yah. theres a lot that can be done.
but not all of it involves building or buying new stuff.
if nothing is above counter level, then most things are within reach. make sure walkways have enough room for canes, walkers, wheelchairs. wider doorways are nicer than most.
grip and grasp wanes in the later years - foam insulation over toothbrushes and utensils work amazingly well. looped rope pulls are easier to work than solid handles.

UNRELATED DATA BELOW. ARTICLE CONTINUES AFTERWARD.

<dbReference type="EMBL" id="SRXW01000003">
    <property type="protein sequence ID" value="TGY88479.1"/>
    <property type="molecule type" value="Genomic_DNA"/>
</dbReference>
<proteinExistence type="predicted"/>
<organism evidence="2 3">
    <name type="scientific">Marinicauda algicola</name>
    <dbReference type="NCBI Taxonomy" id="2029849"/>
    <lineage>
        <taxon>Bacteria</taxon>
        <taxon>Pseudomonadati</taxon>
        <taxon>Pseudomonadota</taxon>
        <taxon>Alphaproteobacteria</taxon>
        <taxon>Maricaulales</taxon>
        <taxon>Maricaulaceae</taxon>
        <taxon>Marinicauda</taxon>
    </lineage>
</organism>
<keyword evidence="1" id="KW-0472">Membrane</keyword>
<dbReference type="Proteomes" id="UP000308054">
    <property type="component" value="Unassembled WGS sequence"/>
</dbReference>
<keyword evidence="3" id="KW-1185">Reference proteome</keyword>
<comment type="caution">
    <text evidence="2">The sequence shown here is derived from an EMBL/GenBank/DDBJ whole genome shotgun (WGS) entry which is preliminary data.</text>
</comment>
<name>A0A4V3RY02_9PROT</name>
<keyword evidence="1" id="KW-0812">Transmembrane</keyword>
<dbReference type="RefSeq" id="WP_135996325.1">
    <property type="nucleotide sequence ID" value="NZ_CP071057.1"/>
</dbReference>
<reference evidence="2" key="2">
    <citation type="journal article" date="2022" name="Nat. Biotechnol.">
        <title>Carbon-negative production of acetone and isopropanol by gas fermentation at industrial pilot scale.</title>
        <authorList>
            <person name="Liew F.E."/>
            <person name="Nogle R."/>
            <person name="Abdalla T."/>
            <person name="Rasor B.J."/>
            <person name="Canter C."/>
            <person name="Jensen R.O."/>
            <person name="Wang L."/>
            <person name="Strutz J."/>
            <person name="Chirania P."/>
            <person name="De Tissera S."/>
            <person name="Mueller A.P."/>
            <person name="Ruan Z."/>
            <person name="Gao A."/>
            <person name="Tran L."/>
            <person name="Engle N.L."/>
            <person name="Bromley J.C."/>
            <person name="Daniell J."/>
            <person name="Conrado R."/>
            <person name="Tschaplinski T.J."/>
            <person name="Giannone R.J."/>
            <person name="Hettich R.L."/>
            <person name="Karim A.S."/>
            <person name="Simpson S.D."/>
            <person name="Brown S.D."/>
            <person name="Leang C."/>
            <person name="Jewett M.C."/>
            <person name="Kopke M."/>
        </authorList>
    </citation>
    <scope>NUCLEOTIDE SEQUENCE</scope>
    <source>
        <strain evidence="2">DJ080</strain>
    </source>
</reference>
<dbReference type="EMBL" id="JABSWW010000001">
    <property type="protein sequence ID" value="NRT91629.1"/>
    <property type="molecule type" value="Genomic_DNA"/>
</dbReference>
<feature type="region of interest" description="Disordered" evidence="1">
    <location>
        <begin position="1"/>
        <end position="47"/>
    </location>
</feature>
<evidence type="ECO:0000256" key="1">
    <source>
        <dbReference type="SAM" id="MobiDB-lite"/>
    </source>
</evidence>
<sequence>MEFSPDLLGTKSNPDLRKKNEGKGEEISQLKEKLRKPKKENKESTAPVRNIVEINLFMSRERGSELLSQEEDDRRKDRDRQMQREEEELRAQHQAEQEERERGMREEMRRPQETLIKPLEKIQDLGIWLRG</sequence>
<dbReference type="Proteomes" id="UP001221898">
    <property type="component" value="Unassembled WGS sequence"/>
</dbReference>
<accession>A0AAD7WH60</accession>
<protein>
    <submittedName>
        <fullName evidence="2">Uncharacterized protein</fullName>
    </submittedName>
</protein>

grab rails. everywhere.
home automation. those remotes with ginormous buttons? ugly as sin - but they work well. x10 controllers tend to be popular too (and cheap).
ramps. wheels are good. the curb/step is the enemy of the wheel.
accessible cabinetry is really fancy, but rarely needed if you organize right.
plenty of guidelines:http://www.adaptiveaccess.com/home_changes.phphttp://www.un.org/esa/socdev/enable/designm/AD3-01.htmhttp://www.wbdg.org/design/accessible.phphttp://www.vet.purdue.edu/cpr/bsd/building.htmlhttp://www.uniteddesign.com/accessible_plans.html
lots more stuff to think about - but i gotta get back to work